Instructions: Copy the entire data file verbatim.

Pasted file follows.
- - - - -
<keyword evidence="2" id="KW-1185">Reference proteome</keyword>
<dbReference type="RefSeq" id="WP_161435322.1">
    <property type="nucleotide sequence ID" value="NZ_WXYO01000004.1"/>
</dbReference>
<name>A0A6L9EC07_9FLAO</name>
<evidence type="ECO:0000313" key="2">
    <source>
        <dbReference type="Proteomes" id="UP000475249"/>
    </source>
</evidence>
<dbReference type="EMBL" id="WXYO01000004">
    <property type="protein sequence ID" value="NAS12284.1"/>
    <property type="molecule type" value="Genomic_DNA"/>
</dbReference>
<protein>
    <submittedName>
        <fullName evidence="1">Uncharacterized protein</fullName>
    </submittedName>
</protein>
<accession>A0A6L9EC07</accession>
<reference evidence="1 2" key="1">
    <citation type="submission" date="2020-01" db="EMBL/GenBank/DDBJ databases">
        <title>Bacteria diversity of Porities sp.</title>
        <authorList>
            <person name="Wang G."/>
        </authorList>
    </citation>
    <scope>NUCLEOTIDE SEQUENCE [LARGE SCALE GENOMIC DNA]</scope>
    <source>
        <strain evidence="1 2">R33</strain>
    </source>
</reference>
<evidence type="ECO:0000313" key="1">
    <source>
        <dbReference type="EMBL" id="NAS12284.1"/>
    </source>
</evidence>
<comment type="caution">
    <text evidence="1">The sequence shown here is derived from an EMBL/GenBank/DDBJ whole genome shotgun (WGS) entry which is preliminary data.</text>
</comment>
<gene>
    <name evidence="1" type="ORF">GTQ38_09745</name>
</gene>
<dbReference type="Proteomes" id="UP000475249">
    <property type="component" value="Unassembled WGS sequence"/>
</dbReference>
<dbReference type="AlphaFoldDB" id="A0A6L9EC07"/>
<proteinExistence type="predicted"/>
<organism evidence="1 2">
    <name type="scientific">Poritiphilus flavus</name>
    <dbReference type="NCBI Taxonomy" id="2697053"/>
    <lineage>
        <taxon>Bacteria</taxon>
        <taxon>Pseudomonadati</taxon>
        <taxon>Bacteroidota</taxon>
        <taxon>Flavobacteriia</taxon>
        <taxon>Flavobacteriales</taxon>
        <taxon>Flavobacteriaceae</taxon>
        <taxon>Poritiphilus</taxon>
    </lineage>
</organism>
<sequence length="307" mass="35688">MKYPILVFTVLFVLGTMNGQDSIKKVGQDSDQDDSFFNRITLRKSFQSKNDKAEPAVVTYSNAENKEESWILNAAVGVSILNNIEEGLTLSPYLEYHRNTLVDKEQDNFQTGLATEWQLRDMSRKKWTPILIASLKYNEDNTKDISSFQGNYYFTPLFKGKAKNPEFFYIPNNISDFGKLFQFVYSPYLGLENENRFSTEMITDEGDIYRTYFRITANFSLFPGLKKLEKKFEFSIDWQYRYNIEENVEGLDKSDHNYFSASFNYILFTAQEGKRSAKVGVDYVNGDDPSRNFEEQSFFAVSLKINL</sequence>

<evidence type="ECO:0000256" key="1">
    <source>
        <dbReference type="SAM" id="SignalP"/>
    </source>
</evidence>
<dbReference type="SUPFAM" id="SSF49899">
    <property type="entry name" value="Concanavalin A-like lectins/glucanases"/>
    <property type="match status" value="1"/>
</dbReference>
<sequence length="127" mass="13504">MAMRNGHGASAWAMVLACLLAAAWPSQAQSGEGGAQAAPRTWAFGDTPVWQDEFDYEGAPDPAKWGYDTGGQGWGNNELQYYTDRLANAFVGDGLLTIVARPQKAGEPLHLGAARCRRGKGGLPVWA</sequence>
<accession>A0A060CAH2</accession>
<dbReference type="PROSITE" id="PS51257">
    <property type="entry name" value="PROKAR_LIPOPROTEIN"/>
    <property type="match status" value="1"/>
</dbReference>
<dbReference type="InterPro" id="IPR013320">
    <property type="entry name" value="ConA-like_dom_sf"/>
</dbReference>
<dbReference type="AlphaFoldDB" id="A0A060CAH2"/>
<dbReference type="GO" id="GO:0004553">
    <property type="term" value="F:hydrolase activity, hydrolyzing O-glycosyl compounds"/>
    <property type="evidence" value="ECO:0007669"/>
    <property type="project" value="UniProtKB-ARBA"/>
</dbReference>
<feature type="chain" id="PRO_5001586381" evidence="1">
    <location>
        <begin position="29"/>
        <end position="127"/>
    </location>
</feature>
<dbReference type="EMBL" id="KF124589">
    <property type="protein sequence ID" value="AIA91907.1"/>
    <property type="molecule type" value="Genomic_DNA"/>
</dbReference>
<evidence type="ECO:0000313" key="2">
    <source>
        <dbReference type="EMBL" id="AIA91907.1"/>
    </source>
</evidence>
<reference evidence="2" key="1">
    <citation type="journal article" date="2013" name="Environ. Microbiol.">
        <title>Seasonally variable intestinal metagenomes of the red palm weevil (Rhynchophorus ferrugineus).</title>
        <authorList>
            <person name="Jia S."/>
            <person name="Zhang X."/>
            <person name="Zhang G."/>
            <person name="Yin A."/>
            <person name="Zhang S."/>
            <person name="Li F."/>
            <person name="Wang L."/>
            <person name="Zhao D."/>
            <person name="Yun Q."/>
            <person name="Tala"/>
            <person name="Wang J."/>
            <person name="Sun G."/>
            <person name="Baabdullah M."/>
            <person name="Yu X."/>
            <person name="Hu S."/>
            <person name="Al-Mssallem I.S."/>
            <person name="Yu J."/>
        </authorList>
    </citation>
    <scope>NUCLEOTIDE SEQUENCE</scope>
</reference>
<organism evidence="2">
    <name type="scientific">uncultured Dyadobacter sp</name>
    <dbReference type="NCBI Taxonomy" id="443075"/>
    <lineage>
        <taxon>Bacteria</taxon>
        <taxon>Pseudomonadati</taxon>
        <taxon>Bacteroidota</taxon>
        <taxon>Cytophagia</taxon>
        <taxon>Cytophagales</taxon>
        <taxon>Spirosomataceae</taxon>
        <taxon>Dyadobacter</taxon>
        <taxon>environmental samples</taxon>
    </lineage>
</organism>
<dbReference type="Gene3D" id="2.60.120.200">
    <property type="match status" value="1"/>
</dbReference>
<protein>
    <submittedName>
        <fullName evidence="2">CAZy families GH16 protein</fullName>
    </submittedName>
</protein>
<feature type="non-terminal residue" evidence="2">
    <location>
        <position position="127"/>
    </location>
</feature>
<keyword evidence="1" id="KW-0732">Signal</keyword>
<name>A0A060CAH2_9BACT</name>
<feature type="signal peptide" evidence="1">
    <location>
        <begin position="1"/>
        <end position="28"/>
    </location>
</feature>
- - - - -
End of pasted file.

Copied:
<keyword evidence="2" id="KW-1185">Reference proteome</keyword>
<dbReference type="RefSeq" id="WP_161435322.1">
    <property type="nucleotide sequence ID" value="NZ_WXYO01000004.1"/>
</dbReference>
<name>A0A6L9EC07_9FLAO</name>
<evidence type="ECO:0000313" key="2">
    <source>
        <dbReference type="Proteomes" id="UP000475249"/>
    </source>
</evidence>
<dbReference type="EMBL" id="WXYO01000004">
    <property type="protein sequence ID" value="NAS12284.1"/>
    <property type="molecule type" value="Genomic_DNA"/>
</dbReference>
<protein>
    <submittedName>
        <fullName evidence="1">Uncharacterized protein</fullName>
    </submittedName>
</protein>
<accession>A0A6L9EC07</accession>
<reference evidence="1 2" key="1">
    <citation type="submission" date="2020-01" db="EMBL/GenBank/DDBJ databases">
        <title>Bacteria diversity of Porities sp.</title>
        <authorList>
            <person name="Wang G."/>
        </authorList>
    </citation>
    <scope>NUCLEOTIDE SEQUENCE [LARGE SCALE GENOMIC DNA]</scope>
    <source>
        <strain evidence="1 2">R33</strain>
    </source>
</reference>
<evidence type="ECO:0000313" key="1">
    <source>
        <dbReference type="EMBL" id="NAS12284.1"/>
    </source>
</evidence>
<comment type="caution">
    <text evidence="1">The sequence shown here is derived from an EMBL/GenBank/DDBJ whole genome shotgun (WGS) entry which is preliminary data.</text>
</comment>
<gene>
    <name evidence="1" type="ORF">GTQ38_09745</name>
</gene>
<dbReference type="Proteomes" id="UP000475249">
    <property type="component" value="Unassembled WGS sequence"/>
</dbReference>
<dbReference type="AlphaFoldDB" id="A0A6L9EC07"/>
<proteinExistence type="predicted"/>
<organism evidence="1 2">
    <name type="scientific">Poritiphilus flavus</name>
    <dbReference type="NCBI Taxonomy" id="2697053"/>
    <lineage>
        <taxon>Bacteria</taxon>
        <taxon>Pseudomonadati</taxon>
        <taxon>Bacteroidota</taxon>
        <taxon>Flavobacteriia</taxon>
        <taxon>Flavobacteriales</taxon>
        <taxon>Flavobacteriaceae</taxon>
        <taxon>Poritiphilus</taxon>
    </lineage>
</organism>
<sequence length="307" mass="35688">MKYPILVFTVLFVLGTMNGQDSIKKVGQDSDQDDSFFNRITLRKSFQSKNDKAEPAVVTYSNAENKEESWILNAAVGVSILNNIEEGLTLSPYLEYHRNTLVDKEQDNFQTGLATEWQLRDMSRKKWTPILIASLKYNEDNTKDISSFQGNYYFTPLFKGKAKNPEFFYIPNNISDFGKLFQFVYSPYLGLENENRFSTEMITDEGDIYRTYFRITANFSLFPGLKKLEKKFEFSIDWQYRYNIEENVEGLDKSDHNYFSASFNYILFTAQEGKRSAKVGVDYVNGDDPSRNFEEQSFFAVSLKINL</sequence>

<evidence type="ECO:0000256" key="1">
    <source>
        <dbReference type="SAM" id="SignalP"/>
    </source>
</evidence>
<dbReference type="SUPFAM" id="SSF49899">
    <property type="entry name" value="Concanavalin A-like lectins/glucanases"/>
    <property type="match status" value="1"/>
</dbReference>
<sequence length="127" mass="13504">MAMRNGHGASAWAMVLACLLAAAWPSQAQSGEGGAQAAPRTWAFGDTPVWQDEFDYEGAPDPAKWGYDTGGQGWGNNELQYYTDRLANAFVGDGLLTIVARPQKAGEPLHLGAARCRRGKGGLPVWA</sequence>
<accession>A0A060CAH2</accession>
<dbReference type="PROSITE" id="PS51257">
    <property type="entry name" value="PROKAR_LIPOPROTEIN"/>
    <property type="match status" value="1"/>
</dbReference>
<dbReference type="InterPro" id="IPR013320">
    <property type="entry name" value="ConA-like_dom_sf"/>
</dbReference>
<dbReference type="AlphaFoldDB" id="A0A060CAH2"/>
<dbReference type="GO" id="GO:0004553">
    <property type="term" value="F:hydrolase activity, hydrolyzing O-glycosyl compounds"/>
    <property type="evidence" value="ECO:0007669"/>
    <property type="project" value="UniProtKB-ARBA"/>
</dbReference>
<feature type="chain" id="PRO_5001586381" evidence="1">
    <location>
        <begin position="29"/>
        <end position="127"/>
    </location>
</feature>
<dbReference type="EMBL" id="KF124589">
    <property type="protein sequence ID" value="AIA91907.1"/>
    <property type="molecule type" value="Genomic_DNA"/>
</dbReference>
<evidence type="ECO:0000313" key="2">
    <source>
        <dbReference type="EMBL" id="AIA91907.1"/>
    </source>
</evidence>
<reference evidence="2" key="1">
    <citation type="journal article" date="2013" name="Environ. Microbiol.">
        <title>Seasonally variable intestinal metagenomes of the red palm weevil (Rhynchophorus ferrugineus).</title>
        <authorList>
            <person name="Jia S."/>
            <person name="Zhang X."/>
            <person name="Zhang G."/>
            <person name="Yin A."/>
            <person name="Zhang S."/>
            <person name="Li F."/>
            <person name="Wang L."/>
            <person name="Zhao D."/>
            <person name="Yun Q."/>
            <person name="Tala"/>
            <person name="Wang J."/>
            <person name="Sun G."/>
            <person name="Baabdullah M."/>
            <person name="Yu X."/>
            <person name="Hu S."/>
            <person name="Al-Mssallem I.S."/>
            <person name="Yu J."/>
        </authorList>
    </citation>
    <scope>NUCLEOTIDE SEQUENCE</scope>
</reference>
<organism evidence="2">
    <name type="scientific">uncultured Dyadobacter sp</name>
    <dbReference type="NCBI Taxonomy" id="443075"/>
    <lineage>
        <taxon>Bacteria</taxon>
        <taxon>Pseudomonadati</taxon>
        <taxon>Bacteroidota</taxon>
        <taxon>Cytophagia</taxon>
        <taxon>Cytophagales</taxon>
        <taxon>Spirosomataceae</taxon>
        <taxon>Dyadobacter</taxon>
        <taxon>environmental samples</taxon>
    </lineage>
</organism>
<dbReference type="Gene3D" id="2.60.120.200">
    <property type="match status" value="1"/>
</dbReference>
<protein>
    <submittedName>
        <fullName evidence="2">CAZy families GH16 protein</fullName>
    </submittedName>
</protein>
<feature type="non-terminal residue" evidence="2">
    <location>
        <position position="127"/>
    </location>
</feature>
<keyword evidence="1" id="KW-0732">Signal</keyword>
<name>A0A060CAH2_9BACT</name>
<feature type="signal peptide" evidence="1">
    <location>
        <begin position="1"/>
        <end position="28"/>
    </location>
</feature>